FIGURE 16-5. A, Surgical indicator styli have bases of a slightly smaller diameter than the inserts themselves. They are characterized by sharp, arrowhead-shaped tips. B, A surgical indicator stylus occupies each of the apertures.
About half of the styli will remain lodged in the tissues, and the other half will come away with the denture (Fig. 16-6). The latter group leaves the tissues tattooed with punctate purple spots.
FIGURE 16-6. The denture is seated, and its position is checked for accuracy by having the patient close in centric. On removal of the denture, the styli remain embedded in the tissues, transferring the exact concentric relationship of each denture aperture to the tissue.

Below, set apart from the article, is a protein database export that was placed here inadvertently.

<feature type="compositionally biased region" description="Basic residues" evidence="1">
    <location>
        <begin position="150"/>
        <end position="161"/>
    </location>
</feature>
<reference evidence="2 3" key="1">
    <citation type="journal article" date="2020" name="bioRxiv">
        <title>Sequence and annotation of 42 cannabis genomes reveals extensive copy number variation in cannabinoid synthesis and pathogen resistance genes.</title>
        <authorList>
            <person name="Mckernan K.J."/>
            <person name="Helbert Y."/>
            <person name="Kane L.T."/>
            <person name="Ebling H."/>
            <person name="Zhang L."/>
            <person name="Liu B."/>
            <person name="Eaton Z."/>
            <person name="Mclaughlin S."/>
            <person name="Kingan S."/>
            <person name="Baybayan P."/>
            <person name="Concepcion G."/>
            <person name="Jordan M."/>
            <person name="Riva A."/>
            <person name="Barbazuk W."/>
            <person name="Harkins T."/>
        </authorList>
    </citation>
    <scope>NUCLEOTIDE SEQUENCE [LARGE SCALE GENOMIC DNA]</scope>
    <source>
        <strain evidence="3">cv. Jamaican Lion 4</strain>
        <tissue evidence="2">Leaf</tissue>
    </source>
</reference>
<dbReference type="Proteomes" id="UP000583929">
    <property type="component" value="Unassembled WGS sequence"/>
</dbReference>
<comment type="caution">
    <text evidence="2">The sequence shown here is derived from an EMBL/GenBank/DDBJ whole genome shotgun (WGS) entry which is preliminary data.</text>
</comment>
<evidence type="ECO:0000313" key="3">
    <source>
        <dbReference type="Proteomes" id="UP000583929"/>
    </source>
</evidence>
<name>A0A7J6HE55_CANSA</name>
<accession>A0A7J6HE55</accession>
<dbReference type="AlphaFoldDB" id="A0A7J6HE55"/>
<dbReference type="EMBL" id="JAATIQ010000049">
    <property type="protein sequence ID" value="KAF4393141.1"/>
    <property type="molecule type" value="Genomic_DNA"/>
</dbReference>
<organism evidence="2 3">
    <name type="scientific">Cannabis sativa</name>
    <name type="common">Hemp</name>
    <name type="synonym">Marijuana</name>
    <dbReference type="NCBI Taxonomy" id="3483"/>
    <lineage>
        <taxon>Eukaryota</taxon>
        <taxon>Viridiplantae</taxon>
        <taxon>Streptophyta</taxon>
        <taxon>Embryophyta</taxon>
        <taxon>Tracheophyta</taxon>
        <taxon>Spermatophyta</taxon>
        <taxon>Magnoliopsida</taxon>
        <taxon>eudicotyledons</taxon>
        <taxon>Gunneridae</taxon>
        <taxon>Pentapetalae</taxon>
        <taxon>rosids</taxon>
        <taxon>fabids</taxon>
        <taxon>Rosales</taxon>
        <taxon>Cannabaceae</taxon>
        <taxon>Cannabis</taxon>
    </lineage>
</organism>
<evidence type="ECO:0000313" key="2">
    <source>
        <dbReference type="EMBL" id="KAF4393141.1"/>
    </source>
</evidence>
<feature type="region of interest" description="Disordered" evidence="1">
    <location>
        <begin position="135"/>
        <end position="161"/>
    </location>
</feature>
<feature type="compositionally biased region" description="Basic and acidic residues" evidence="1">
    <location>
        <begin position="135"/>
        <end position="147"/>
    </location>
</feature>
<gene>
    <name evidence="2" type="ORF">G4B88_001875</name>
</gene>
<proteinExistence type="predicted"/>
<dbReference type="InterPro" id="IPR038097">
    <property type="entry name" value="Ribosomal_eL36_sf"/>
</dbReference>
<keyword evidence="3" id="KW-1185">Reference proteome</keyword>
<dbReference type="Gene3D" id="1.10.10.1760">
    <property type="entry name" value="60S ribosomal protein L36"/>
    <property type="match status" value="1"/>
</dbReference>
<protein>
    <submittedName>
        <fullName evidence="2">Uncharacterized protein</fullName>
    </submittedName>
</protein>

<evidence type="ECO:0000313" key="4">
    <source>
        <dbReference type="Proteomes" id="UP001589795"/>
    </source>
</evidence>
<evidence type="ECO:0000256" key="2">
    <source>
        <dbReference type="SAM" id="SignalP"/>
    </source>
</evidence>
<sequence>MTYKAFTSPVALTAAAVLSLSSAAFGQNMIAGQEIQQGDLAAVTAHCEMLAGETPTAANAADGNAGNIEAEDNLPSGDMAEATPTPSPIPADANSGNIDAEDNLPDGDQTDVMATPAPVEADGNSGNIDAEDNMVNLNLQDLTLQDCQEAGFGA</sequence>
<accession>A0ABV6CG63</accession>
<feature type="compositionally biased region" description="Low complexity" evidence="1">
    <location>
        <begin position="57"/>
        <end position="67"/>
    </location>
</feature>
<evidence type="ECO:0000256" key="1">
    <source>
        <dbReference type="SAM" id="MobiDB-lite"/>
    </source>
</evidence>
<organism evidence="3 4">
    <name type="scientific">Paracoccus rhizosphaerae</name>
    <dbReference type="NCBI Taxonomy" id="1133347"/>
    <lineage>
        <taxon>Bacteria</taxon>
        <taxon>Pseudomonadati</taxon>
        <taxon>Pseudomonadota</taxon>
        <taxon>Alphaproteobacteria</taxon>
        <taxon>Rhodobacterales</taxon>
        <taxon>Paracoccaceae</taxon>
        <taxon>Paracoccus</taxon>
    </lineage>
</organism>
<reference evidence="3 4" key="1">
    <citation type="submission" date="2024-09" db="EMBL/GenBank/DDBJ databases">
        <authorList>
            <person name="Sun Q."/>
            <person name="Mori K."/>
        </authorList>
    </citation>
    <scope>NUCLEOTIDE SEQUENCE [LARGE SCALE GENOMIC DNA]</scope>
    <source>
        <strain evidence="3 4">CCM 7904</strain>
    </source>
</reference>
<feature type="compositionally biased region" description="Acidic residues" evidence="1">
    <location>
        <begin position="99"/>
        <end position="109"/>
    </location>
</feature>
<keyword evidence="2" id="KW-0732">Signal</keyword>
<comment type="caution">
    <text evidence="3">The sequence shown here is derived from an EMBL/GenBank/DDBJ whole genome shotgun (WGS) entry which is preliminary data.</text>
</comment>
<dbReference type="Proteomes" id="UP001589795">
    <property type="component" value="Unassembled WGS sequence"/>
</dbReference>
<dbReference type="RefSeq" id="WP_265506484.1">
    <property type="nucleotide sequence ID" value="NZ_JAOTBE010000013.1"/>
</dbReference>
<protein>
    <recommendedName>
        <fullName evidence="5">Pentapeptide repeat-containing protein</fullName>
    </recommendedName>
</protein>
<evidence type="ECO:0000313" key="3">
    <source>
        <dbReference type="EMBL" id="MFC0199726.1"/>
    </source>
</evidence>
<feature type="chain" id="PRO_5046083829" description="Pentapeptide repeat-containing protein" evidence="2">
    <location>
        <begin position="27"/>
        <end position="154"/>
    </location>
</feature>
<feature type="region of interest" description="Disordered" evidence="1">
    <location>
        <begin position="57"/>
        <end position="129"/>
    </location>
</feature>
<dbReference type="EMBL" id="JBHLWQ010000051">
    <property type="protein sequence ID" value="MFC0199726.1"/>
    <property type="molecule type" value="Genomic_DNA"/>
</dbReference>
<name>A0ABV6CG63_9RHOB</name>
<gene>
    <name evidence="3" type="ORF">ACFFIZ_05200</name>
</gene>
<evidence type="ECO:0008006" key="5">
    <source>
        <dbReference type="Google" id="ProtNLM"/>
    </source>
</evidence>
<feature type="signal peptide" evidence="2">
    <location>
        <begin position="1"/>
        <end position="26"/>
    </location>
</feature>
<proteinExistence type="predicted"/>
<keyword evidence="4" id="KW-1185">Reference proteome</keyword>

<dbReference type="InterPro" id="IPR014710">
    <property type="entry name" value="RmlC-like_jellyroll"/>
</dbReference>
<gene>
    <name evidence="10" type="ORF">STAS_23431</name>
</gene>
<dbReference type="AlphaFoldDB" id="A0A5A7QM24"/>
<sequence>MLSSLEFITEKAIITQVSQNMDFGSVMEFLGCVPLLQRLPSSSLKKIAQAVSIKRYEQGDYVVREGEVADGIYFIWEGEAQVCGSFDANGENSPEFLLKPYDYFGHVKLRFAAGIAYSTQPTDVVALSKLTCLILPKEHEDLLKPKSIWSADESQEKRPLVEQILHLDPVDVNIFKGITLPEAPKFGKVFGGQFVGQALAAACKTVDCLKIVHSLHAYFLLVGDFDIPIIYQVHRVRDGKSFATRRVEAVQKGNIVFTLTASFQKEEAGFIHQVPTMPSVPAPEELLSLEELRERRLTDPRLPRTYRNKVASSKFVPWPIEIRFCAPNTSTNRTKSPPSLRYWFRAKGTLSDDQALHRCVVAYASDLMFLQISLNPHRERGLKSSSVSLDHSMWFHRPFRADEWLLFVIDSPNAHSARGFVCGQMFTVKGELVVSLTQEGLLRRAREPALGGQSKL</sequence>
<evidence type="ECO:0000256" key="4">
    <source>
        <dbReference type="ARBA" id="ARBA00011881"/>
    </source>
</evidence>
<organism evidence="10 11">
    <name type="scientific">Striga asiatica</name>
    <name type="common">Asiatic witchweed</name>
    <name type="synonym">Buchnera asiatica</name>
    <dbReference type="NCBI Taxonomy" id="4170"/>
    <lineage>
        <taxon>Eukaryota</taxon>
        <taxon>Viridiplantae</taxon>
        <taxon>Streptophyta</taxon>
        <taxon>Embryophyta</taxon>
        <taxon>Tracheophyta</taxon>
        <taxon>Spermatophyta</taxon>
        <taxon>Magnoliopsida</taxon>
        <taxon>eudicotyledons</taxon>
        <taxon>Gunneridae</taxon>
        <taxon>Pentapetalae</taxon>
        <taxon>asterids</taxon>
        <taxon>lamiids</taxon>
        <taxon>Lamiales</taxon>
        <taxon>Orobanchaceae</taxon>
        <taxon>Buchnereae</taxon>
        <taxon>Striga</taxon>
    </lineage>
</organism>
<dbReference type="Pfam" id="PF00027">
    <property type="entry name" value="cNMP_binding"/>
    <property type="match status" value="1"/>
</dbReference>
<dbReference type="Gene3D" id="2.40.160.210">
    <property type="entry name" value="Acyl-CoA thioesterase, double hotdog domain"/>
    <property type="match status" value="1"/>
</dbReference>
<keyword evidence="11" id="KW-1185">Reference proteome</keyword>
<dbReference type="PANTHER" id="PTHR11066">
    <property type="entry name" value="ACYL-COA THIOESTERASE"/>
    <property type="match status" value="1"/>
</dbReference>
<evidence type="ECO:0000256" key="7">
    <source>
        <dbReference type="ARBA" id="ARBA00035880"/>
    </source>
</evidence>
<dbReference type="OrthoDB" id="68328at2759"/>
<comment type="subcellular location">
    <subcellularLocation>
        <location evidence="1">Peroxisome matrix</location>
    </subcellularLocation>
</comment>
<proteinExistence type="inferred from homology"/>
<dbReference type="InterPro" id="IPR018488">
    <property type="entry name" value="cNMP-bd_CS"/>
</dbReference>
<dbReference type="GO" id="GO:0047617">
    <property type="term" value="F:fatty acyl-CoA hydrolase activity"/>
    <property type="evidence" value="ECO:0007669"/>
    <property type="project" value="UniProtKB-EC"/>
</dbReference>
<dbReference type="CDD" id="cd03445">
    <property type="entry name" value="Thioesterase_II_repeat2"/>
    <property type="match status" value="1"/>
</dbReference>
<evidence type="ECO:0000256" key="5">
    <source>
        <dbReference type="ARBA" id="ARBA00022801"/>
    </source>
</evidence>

After the styli are removed, one by one, a round hole is cut into the tissues with the trephine, which should be forced through the tissues in a perpendicular direction. Its handle is pushed directly to bone and then rotated clockwise and counterclockwise several times (Fig. 16-7). Care must be taken not to press too hard in the premolar and molar areas, or the maxillary sinus may be penetrated. If this should happen, the site should be abandoned until it heals by secondary intention. (See Chapter 28 if healing by secondary intention fails to occur.) The trephine is removed, and its lumen is unplugged with the stylet; this should produce a small core of tissue. However, this core can be obtained only when the cutting end of the trephine is rotated against bone firmly enough to excise the tissue thoroughly. Each receptor site is created in the same fashion. Some brisk bleeding may occur, but tamponade solves this problem. Dramatic hemostasis also can be achieved by plugging a Racellet cotton pellet into the site.